“Because China has a higher export-to-GDP ratio than the US, its leaders are more concerned with defending the global trading system than with preserving any particular bilateral balance. By eschewing escalation in response to the Trump administration’s widening tariffs on its exports, China avoids jeopardizing the system. (Barry Eichengreen, Can a Trade War be Averted?, Project Syndicate, April 10, 2018)
Barry Eichengreen argues that Donald Trump’s aggressive imposition of tariffs on China’s imports will not result in a wider trade war. Indeed, it is in China’s interest to avoid a trade war with the U.S.
The crux of the argument that Trump’s impact on international trade may turn out to be more limited than he would like is based on three rather related premises.
First, despite all of his initial flamboyant threats, Trump has been forced to almost immediately adopt a more nuanced and softer approach. That is, he exempted Argentina, Australia, Brazil, Canada, the European Union, Mexico, and South Korea from his steel and aluminum tariffs.In the process, he minimized the impact on those exporting countries and addressed the concerns of U.S. metal importing groups. As well, it should also be recalled that the immediate reaction of foreign governments and the financial markets was very negative to the announcement of steel and aluminum tariffs. The stock market, which Trump believes is with him, clearly is not supportive of his protectionist instincts, and will continue to serve as a moderating influence on Trump’s trade initiatives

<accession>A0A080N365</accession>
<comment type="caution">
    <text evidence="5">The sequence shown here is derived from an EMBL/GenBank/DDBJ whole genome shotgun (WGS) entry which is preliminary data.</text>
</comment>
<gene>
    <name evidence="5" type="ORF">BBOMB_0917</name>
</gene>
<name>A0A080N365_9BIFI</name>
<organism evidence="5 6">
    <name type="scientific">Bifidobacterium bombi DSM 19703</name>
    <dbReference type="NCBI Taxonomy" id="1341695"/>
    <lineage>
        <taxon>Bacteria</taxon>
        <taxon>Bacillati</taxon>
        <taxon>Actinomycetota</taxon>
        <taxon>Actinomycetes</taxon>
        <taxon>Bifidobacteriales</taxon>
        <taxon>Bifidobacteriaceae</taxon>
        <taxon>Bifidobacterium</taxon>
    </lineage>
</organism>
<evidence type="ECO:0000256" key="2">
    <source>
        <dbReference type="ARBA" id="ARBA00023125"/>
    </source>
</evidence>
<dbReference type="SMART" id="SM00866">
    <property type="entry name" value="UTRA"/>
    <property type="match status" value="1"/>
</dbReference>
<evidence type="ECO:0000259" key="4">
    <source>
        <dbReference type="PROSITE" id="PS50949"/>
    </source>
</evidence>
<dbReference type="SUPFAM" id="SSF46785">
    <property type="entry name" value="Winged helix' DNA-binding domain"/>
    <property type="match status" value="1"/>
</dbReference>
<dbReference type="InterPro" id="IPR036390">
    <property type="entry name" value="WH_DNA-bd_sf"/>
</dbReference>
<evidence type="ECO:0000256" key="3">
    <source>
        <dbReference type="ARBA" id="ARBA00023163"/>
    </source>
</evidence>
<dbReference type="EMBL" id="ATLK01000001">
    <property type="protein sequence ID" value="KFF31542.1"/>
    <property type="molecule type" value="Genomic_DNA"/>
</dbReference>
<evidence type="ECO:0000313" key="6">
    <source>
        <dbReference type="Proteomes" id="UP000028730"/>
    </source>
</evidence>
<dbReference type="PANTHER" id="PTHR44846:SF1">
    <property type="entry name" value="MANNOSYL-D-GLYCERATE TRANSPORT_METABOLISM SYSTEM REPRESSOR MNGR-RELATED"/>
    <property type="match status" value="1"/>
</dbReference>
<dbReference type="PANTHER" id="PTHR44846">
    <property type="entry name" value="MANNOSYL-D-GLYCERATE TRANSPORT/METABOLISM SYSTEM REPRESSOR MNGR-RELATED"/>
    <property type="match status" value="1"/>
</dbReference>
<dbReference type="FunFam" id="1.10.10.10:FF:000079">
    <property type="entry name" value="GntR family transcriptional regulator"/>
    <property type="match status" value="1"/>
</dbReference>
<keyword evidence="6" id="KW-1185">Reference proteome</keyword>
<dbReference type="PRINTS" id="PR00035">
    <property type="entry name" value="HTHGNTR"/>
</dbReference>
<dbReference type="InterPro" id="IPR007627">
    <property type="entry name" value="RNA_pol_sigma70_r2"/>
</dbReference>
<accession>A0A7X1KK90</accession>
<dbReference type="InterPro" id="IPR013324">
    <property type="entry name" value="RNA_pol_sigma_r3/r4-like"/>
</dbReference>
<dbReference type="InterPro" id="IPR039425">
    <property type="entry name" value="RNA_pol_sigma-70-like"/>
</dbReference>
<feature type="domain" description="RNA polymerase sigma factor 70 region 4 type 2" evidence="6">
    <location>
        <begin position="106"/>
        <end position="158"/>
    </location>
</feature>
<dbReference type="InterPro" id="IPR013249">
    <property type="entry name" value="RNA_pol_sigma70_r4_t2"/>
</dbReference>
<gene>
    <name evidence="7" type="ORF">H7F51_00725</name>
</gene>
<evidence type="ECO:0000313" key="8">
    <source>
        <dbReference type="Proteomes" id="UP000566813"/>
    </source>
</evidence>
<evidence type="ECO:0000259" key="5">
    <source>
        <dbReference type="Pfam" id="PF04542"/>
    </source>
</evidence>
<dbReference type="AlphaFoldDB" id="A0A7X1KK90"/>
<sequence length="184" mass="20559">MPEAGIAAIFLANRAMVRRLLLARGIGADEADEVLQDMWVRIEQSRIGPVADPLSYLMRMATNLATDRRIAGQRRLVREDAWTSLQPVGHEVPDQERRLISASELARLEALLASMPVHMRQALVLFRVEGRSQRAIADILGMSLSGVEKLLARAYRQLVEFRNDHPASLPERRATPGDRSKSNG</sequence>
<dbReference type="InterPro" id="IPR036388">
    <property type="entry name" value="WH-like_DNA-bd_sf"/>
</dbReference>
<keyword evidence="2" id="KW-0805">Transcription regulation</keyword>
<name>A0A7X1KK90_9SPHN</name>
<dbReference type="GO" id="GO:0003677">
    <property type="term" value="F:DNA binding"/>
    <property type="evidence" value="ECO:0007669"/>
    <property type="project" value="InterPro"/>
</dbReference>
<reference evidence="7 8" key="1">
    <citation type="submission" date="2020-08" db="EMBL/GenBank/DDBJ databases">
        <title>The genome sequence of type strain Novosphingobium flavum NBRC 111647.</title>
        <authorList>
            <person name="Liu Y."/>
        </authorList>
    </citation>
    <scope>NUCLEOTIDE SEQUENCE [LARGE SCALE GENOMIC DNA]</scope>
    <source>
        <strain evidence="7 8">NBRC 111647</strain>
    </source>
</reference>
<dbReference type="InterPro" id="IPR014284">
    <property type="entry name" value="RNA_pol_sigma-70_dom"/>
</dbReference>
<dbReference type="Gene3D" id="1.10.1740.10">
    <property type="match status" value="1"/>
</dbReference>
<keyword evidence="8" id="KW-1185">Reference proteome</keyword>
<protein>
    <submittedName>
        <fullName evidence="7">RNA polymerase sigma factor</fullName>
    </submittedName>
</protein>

Secondly, Eichengreen reminds us that so far China’s response to the trade irritants has been carefully calibrated, and in each case almost exactly matched the scope of the US provocation. China clearly has more to lose than the U.S. if bilateral trade ground to a halt, since China runs a huge trade surplus with the U.S. Of course, a full trade war between the two largest economies in the world would hurt each economy, and the effects would negatively spill over to other countries.